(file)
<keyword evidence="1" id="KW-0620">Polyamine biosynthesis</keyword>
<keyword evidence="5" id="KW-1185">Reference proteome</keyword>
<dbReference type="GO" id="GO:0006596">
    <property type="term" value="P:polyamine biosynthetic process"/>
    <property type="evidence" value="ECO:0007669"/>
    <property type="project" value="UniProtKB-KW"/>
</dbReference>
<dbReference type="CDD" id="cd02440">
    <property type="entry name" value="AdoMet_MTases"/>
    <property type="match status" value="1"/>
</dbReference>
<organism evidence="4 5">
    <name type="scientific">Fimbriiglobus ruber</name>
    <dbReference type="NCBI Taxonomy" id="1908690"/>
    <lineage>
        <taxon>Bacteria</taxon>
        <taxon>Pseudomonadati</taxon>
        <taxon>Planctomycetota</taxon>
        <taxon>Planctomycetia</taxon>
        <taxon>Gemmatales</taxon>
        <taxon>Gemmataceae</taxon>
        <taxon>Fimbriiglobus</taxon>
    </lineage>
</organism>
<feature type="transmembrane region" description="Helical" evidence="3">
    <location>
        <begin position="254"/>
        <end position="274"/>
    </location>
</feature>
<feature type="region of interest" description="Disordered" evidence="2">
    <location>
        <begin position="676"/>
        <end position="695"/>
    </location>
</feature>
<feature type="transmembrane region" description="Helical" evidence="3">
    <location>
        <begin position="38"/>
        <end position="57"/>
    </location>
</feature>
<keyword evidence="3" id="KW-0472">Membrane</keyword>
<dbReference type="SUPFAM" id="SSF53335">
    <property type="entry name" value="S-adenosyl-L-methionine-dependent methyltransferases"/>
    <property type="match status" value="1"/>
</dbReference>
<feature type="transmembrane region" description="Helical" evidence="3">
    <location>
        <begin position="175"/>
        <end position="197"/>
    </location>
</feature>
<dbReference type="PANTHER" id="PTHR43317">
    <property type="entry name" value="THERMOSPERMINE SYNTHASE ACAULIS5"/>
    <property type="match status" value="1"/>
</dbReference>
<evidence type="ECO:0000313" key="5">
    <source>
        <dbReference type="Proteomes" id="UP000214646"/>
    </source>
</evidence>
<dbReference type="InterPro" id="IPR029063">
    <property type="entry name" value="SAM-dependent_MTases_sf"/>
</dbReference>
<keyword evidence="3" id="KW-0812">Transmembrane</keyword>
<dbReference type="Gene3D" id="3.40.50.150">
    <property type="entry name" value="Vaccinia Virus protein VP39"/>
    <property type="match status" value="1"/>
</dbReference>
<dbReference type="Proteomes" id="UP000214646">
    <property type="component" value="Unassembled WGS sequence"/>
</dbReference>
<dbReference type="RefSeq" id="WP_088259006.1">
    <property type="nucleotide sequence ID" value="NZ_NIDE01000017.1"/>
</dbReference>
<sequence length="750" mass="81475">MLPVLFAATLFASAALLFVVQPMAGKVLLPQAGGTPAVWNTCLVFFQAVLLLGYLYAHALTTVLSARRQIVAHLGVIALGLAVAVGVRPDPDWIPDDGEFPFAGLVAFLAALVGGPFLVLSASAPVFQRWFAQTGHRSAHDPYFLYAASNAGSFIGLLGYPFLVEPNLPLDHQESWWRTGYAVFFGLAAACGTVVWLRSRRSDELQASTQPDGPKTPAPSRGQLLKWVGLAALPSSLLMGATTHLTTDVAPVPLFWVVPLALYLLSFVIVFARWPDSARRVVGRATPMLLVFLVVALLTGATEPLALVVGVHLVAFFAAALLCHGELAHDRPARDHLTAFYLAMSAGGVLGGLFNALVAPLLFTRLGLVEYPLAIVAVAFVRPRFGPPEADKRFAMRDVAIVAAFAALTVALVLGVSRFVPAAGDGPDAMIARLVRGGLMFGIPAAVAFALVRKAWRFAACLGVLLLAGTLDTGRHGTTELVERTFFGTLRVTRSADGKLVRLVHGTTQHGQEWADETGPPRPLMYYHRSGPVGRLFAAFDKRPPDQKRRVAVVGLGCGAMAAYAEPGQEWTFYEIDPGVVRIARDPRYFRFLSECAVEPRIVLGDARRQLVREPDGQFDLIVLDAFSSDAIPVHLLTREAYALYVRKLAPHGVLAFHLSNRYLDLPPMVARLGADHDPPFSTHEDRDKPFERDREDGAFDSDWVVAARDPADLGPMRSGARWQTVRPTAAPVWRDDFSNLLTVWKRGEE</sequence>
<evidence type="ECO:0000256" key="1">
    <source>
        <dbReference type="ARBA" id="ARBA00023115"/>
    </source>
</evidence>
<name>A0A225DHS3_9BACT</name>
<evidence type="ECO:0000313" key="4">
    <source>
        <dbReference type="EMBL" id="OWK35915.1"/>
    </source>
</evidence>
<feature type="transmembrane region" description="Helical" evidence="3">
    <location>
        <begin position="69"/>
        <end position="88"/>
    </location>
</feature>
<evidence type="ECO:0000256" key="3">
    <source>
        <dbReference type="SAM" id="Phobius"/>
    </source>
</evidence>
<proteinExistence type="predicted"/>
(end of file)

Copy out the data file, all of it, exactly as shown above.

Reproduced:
<keyword evidence="1" id="KW-0620">Polyamine biosynthesis</keyword>
<keyword evidence="5" id="KW-1185">Reference proteome</keyword>
<dbReference type="GO" id="GO:0006596">
    <property type="term" value="P:polyamine biosynthetic process"/>
    <property type="evidence" value="ECO:0007669"/>
    <property type="project" value="UniProtKB-KW"/>
</dbReference>
<dbReference type="CDD" id="cd02440">
    <property type="entry name" value="AdoMet_MTases"/>
    <property type="match status" value="1"/>
</dbReference>
<organism evidence="4 5">
    <name type="scientific">Fimbriiglobus ruber</name>
    <dbReference type="NCBI Taxonomy" id="1908690"/>
    <lineage>
        <taxon>Bacteria</taxon>
        <taxon>Pseudomonadati</taxon>
        <taxon>Planctomycetota</taxon>
        <taxon>Planctomycetia</taxon>
        <taxon>Gemmatales</taxon>
        <taxon>Gemmataceae</taxon>
        <taxon>Fimbriiglobus</taxon>
    </lineage>
</organism>
<feature type="transmembrane region" description="Helical" evidence="3">
    <location>
        <begin position="254"/>
        <end position="274"/>
    </location>
</feature>
<feature type="region of interest" description="Disordered" evidence="2">
    <location>
        <begin position="676"/>
        <end position="695"/>
    </location>
</feature>
<feature type="transmembrane region" description="Helical" evidence="3">
    <location>
        <begin position="38"/>
        <end position="57"/>
    </location>
</feature>
<keyword evidence="3" id="KW-0472">Membrane</keyword>
<dbReference type="SUPFAM" id="SSF53335">
    <property type="entry name" value="S-adenosyl-L-methionine-dependent methyltransferases"/>
    <property type="match status" value="1"/>
</dbReference>
<feature type="transmembrane region" description="Helical" evidence="3">
    <location>
        <begin position="175"/>
        <end position="197"/>
    </location>
</feature>
<dbReference type="PANTHER" id="PTHR43317">
    <property type="entry name" value="THERMOSPERMINE SYNTHASE ACAULIS5"/>
    <property type="match status" value="1"/>
</dbReference>
<evidence type="ECO:0000313" key="5">
    <source>
        <dbReference type="Proteomes" id="UP000214646"/>
    </source>
</evidence>
<dbReference type="InterPro" id="IPR029063">
    <property type="entry name" value="SAM-dependent_MTases_sf"/>
</dbReference>
<keyword evidence="3" id="KW-0812">Transmembrane</keyword>
<dbReference type="Gene3D" id="3.40.50.150">
    <property type="entry name" value="Vaccinia Virus protein VP39"/>
    <property type="match status" value="1"/>
</dbReference>
<dbReference type="Proteomes" id="UP000214646">
    <property type="component" value="Unassembled WGS sequence"/>
</dbReference>
<dbReference type="RefSeq" id="WP_088259006.1">
    <property type="nucleotide sequence ID" value="NZ_NIDE01000017.1"/>
</dbReference>
<sequence length="750" mass="81475">MLPVLFAATLFASAALLFVVQPMAGKVLLPQAGGTPAVWNTCLVFFQAVLLLGYLYAHALTTVLSARRQIVAHLGVIALGLAVAVGVRPDPDWIPDDGEFPFAGLVAFLAALVGGPFLVLSASAPVFQRWFAQTGHRSAHDPYFLYAASNAGSFIGLLGYPFLVEPNLPLDHQESWWRTGYAVFFGLAAACGTVVWLRSRRSDELQASTQPDGPKTPAPSRGQLLKWVGLAALPSSLLMGATTHLTTDVAPVPLFWVVPLALYLLSFVIVFARWPDSARRVVGRATPMLLVFLVVALLTGATEPLALVVGVHLVAFFAAALLCHGELAHDRPARDHLTAFYLAMSAGGVLGGLFNALVAPLLFTRLGLVEYPLAIVAVAFVRPRFGPPEADKRFAMRDVAIVAAFAALTVALVLGVSRFVPAAGDGPDAMIARLVRGGLMFGIPAAVAFALVRKAWRFAACLGVLLLAGTLDTGRHGTTELVERTFFGTLRVTRSADGKLVRLVHGTTQHGQEWADETGPPRPLMYYHRSGPVGRLFAAFDKRPPDQKRRVAVVGLGCGAMAAYAEPGQEWTFYEIDPGVVRIARDPRYFRFLSECAVEPRIVLGDARRQLVREPDGQFDLIVLDAFSSDAIPVHLLTREAYALYVRKLAPHGVLAFHLSNRYLDLPPMVARLGADHDPPFSTHEDRDKPFERDREDGAFDSDWVVAARDPADLGPMRSGARWQTVRPTAAPVWRDDFSNLLTVWKRGEE</sequence>
<evidence type="ECO:0000256" key="1">
    <source>
        <dbReference type="ARBA" id="ARBA00023115"/>
    </source>
</evidence>
<name>A0A225DHS3_9BACT</name>
<evidence type="ECO:0000313" key="4">
    <source>
        <dbReference type="EMBL" id="OWK35915.1"/>
    </source>
</evidence>
<feature type="transmembrane region" description="Helical" evidence="3">
    <location>
        <begin position="69"/>
        <end position="88"/>
    </location>
</feature>
<evidence type="ECO:0000256" key="3">
    <source>
        <dbReference type="SAM" id="Phobius"/>
    </source>
</evidence>
<proteinExistence type="predicted"/>